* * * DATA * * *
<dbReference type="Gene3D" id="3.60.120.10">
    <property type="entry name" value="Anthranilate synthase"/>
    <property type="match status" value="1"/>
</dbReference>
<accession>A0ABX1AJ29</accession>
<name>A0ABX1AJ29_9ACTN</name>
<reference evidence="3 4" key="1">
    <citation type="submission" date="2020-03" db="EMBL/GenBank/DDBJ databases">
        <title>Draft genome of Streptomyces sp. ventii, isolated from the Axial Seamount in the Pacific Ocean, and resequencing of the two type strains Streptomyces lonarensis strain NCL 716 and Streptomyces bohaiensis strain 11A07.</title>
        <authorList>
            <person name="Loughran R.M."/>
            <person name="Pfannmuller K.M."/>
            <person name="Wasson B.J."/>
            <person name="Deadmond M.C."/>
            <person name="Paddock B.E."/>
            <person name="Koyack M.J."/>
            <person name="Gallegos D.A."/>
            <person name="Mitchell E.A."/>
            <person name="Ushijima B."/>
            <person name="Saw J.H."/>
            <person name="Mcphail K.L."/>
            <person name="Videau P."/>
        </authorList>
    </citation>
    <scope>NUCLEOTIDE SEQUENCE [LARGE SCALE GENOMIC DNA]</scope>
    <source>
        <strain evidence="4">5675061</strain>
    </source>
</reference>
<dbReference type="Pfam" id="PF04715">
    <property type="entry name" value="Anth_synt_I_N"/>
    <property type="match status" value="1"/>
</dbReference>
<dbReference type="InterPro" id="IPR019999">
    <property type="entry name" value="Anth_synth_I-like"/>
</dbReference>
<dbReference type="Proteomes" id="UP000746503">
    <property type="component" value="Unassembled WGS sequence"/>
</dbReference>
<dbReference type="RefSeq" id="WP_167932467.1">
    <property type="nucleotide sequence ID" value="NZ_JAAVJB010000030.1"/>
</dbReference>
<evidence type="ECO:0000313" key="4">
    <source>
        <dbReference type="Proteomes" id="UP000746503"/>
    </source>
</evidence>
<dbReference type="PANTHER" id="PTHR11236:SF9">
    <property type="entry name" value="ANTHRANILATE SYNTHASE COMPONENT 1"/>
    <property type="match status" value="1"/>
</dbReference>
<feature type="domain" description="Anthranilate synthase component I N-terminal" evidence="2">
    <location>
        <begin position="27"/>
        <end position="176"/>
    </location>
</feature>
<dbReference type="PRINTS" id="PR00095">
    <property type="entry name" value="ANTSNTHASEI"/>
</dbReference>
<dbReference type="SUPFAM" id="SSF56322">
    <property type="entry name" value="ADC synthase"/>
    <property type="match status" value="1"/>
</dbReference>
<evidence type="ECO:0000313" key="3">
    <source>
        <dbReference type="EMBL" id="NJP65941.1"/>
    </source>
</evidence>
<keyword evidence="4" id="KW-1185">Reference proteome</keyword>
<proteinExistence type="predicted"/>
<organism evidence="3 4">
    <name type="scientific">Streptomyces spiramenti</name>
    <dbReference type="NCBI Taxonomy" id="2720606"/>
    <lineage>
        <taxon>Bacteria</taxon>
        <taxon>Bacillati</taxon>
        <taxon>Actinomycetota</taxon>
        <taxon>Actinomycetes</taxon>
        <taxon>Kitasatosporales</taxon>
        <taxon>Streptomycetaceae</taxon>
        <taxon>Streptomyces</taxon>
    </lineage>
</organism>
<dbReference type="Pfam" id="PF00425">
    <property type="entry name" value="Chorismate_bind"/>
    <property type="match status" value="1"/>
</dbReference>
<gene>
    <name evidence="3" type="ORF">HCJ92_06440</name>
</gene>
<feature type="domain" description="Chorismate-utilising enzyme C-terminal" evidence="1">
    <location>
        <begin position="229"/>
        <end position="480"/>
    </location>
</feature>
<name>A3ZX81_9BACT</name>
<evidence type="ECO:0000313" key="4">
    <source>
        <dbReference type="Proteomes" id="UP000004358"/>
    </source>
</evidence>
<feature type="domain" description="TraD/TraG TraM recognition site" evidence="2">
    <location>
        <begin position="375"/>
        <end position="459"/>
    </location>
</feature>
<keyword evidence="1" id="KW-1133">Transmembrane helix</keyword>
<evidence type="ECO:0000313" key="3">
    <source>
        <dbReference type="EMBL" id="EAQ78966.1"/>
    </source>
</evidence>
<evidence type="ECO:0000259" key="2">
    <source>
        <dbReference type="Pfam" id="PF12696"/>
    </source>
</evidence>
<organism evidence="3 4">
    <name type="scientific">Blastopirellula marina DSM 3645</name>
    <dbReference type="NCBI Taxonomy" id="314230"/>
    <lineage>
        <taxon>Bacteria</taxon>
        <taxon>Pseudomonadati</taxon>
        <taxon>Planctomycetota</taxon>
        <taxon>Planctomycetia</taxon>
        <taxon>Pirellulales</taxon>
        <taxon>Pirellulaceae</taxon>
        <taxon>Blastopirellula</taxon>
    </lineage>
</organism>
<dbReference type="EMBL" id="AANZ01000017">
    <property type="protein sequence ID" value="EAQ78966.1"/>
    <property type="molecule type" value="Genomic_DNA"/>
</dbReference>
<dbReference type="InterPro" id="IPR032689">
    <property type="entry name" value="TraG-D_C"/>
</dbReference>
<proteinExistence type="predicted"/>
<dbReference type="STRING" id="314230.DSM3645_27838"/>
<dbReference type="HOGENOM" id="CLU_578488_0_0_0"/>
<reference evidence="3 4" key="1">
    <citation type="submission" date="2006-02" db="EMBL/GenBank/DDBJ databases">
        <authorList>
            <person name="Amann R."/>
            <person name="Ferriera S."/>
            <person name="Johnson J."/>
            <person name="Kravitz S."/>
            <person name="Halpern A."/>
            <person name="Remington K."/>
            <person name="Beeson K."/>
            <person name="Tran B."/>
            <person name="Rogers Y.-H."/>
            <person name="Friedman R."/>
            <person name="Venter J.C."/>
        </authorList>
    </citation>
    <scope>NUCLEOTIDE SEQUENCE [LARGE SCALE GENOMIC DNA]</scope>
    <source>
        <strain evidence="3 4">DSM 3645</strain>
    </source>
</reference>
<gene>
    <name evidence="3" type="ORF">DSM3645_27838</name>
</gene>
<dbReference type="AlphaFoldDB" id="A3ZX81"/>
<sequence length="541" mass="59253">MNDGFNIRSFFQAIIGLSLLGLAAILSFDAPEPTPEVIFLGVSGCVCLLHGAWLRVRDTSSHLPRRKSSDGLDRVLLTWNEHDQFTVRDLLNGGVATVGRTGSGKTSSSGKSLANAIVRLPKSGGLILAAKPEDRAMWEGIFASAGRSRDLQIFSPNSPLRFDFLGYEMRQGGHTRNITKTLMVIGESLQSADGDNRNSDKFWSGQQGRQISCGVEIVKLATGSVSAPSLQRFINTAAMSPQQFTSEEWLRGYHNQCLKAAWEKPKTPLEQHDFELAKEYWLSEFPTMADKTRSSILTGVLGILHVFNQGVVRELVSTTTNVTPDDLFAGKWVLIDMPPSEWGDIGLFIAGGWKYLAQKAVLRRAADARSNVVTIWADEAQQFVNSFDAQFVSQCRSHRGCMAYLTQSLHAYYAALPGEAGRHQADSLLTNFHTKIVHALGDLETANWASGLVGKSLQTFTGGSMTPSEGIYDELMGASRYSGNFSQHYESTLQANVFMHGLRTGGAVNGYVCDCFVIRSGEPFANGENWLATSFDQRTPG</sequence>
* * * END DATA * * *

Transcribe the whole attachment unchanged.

<dbReference type="Gene3D" id="3.60.120.10">
    <property type="entry name" value="Anthranilate synthase"/>
    <property type="match status" value="1"/>
</dbReference>
<accession>A0ABX1AJ29</accession>
<name>A0ABX1AJ29_9ACTN</name>
<reference evidence="3 4" key="1">
    <citation type="submission" date="2020-03" db="EMBL/GenBank/DDBJ databases">
        <title>Draft genome of Streptomyces sp. ventii, isolated from the Axial Seamount in the Pacific Ocean, and resequencing of the two type strains Streptomyces lonarensis strain NCL 716 and Streptomyces bohaiensis strain 11A07.</title>
        <authorList>
            <person name="Loughran R.M."/>
            <person name="Pfannmuller K.M."/>
            <person name="Wasson B.J."/>
            <person name="Deadmond M.C."/>
            <person name="Paddock B.E."/>
            <person name="Koyack M.J."/>
            <person name="Gallegos D.A."/>
            <person name="Mitchell E.A."/>
            <person name="Ushijima B."/>
            <person name="Saw J.H."/>
            <person name="Mcphail K.L."/>
            <person name="Videau P."/>
        </authorList>
    </citation>
    <scope>NUCLEOTIDE SEQUENCE [LARGE SCALE GENOMIC DNA]</scope>
    <source>
        <strain evidence="4">5675061</strain>
    </source>
</reference>
<dbReference type="Pfam" id="PF04715">
    <property type="entry name" value="Anth_synt_I_N"/>
    <property type="match status" value="1"/>
</dbReference>
<dbReference type="InterPro" id="IPR019999">
    <property type="entry name" value="Anth_synth_I-like"/>
</dbReference>
<dbReference type="Proteomes" id="UP000746503">
    <property type="component" value="Unassembled WGS sequence"/>
</dbReference>
<dbReference type="RefSeq" id="WP_167932467.1">
    <property type="nucleotide sequence ID" value="NZ_JAAVJB010000030.1"/>
</dbReference>
<evidence type="ECO:0000313" key="4">
    <source>
        <dbReference type="Proteomes" id="UP000746503"/>
    </source>
</evidence>
<dbReference type="PANTHER" id="PTHR11236:SF9">
    <property type="entry name" value="ANTHRANILATE SYNTHASE COMPONENT 1"/>
    <property type="match status" value="1"/>
</dbReference>
<feature type="domain" description="Anthranilate synthase component I N-terminal" evidence="2">
    <location>
        <begin position="27"/>
        <end position="176"/>
    </location>
</feature>
<dbReference type="PRINTS" id="PR00095">
    <property type="entry name" value="ANTSNTHASEI"/>
</dbReference>
<dbReference type="SUPFAM" id="SSF56322">
    <property type="entry name" value="ADC synthase"/>
    <property type="match status" value="1"/>
</dbReference>
<evidence type="ECO:0000313" key="3">
    <source>
        <dbReference type="EMBL" id="NJP65941.1"/>
    </source>
</evidence>
<keyword evidence="4" id="KW-1185">Reference proteome</keyword>
<proteinExistence type="predicted"/>
<organism evidence="3 4">
    <name type="scientific">Streptomyces spiramenti</name>
    <dbReference type="NCBI Taxonomy" id="2720606"/>
    <lineage>
        <taxon>Bacteria</taxon>
        <taxon>Bacillati</taxon>
        <taxon>Actinomycetota</taxon>
        <taxon>Actinomycetes</taxon>
        <taxon>Kitasatosporales</taxon>
        <taxon>Streptomycetaceae</taxon>
        <taxon>Streptomyces</taxon>
    </lineage>
</organism>
<dbReference type="Pfam" id="PF00425">
    <property type="entry name" value="Chorismate_bind"/>
    <property type="match status" value="1"/>
</dbReference>
<gene>
    <name evidence="3" type="ORF">HCJ92_06440</name>
</gene>
<feature type="domain" description="Chorismate-utilising enzyme C-terminal" evidence="1">
    <location>
        <begin position="229"/>
        <end position="480"/>
    </location>
</feature>
<name>A3ZX81_9BACT</name>
<evidence type="ECO:0000313" key="4">
    <source>
        <dbReference type="Proteomes" id="UP000004358"/>
    </source>
</evidence>
<feature type="domain" description="TraD/TraG TraM recognition site" evidence="2">
    <location>
        <begin position="375"/>
        <end position="459"/>
    </location>
</feature>
<keyword evidence="1" id="KW-1133">Transmembrane helix</keyword>
<evidence type="ECO:0000313" key="3">
    <source>
        <dbReference type="EMBL" id="EAQ78966.1"/>
    </source>
</evidence>
<evidence type="ECO:0000259" key="2">
    <source>
        <dbReference type="Pfam" id="PF12696"/>
    </source>
</evidence>
<organism evidence="3 4">
    <name type="scientific">Blastopirellula marina DSM 3645</name>
    <dbReference type="NCBI Taxonomy" id="314230"/>
    <lineage>
        <taxon>Bacteria</taxon>
        <taxon>Pseudomonadati</taxon>
        <taxon>Planctomycetota</taxon>
        <taxon>Planctomycetia</taxon>
        <taxon>Pirellulales</taxon>
        <taxon>Pirellulaceae</taxon>
        <taxon>Blastopirellula</taxon>
    </lineage>
</organism>
<dbReference type="EMBL" id="AANZ01000017">
    <property type="protein sequence ID" value="EAQ78966.1"/>
    <property type="molecule type" value="Genomic_DNA"/>
</dbReference>
<dbReference type="InterPro" id="IPR032689">
    <property type="entry name" value="TraG-D_C"/>
</dbReference>
<proteinExistence type="predicted"/>
<dbReference type="STRING" id="314230.DSM3645_27838"/>
<dbReference type="HOGENOM" id="CLU_578488_0_0_0"/>
<reference evidence="3 4" key="1">
    <citation type="submission" date="2006-02" db="EMBL/GenBank/DDBJ databases">
        <authorList>
            <person name="Amann R."/>
            <person name="Ferriera S."/>
            <person name="Johnson J."/>
            <person name="Kravitz S."/>
            <person name="Halpern A."/>
            <person name="Remington K."/>
            <person name="Beeson K."/>
            <person name="Tran B."/>
            <person name="Rogers Y.-H."/>
            <person name="Friedman R."/>
            <person name="Venter J.C."/>
        </authorList>
    </citation>
    <scope>NUCLEOTIDE SEQUENCE [LARGE SCALE GENOMIC DNA]</scope>
    <source>
        <strain evidence="3 4">DSM 3645</strain>
    </source>
</reference>
<gene>
    <name evidence="3" type="ORF">DSM3645_27838</name>
</gene>
<dbReference type="AlphaFoldDB" id="A3ZX81"/>
<sequence length="541" mass="59253">MNDGFNIRSFFQAIIGLSLLGLAAILSFDAPEPTPEVIFLGVSGCVCLLHGAWLRVRDTSSHLPRRKSSDGLDRVLLTWNEHDQFTVRDLLNGGVATVGRTGSGKTSSSGKSLANAIVRLPKSGGLILAAKPEDRAMWEGIFASAGRSRDLQIFSPNSPLRFDFLGYEMRQGGHTRNITKTLMVIGESLQSADGDNRNSDKFWSGQQGRQISCGVEIVKLATGSVSAPSLQRFINTAAMSPQQFTSEEWLRGYHNQCLKAAWEKPKTPLEQHDFELAKEYWLSEFPTMADKTRSSILTGVLGILHVFNQGVVRELVSTTTNVTPDDLFAGKWVLIDMPPSEWGDIGLFIAGGWKYLAQKAVLRRAADARSNVVTIWADEAQQFVNSFDAQFVSQCRSHRGCMAYLTQSLHAYYAALPGEAGRHQADSLLTNFHTKIVHALGDLETANWASGLVGKSLQTFTGGSMTPSEGIYDELMGASRYSGNFSQHYESTLQANVFMHGLRTGGAVNGYVCDCFVIRSGEPFANGENWLATSFDQRTPG</sequence>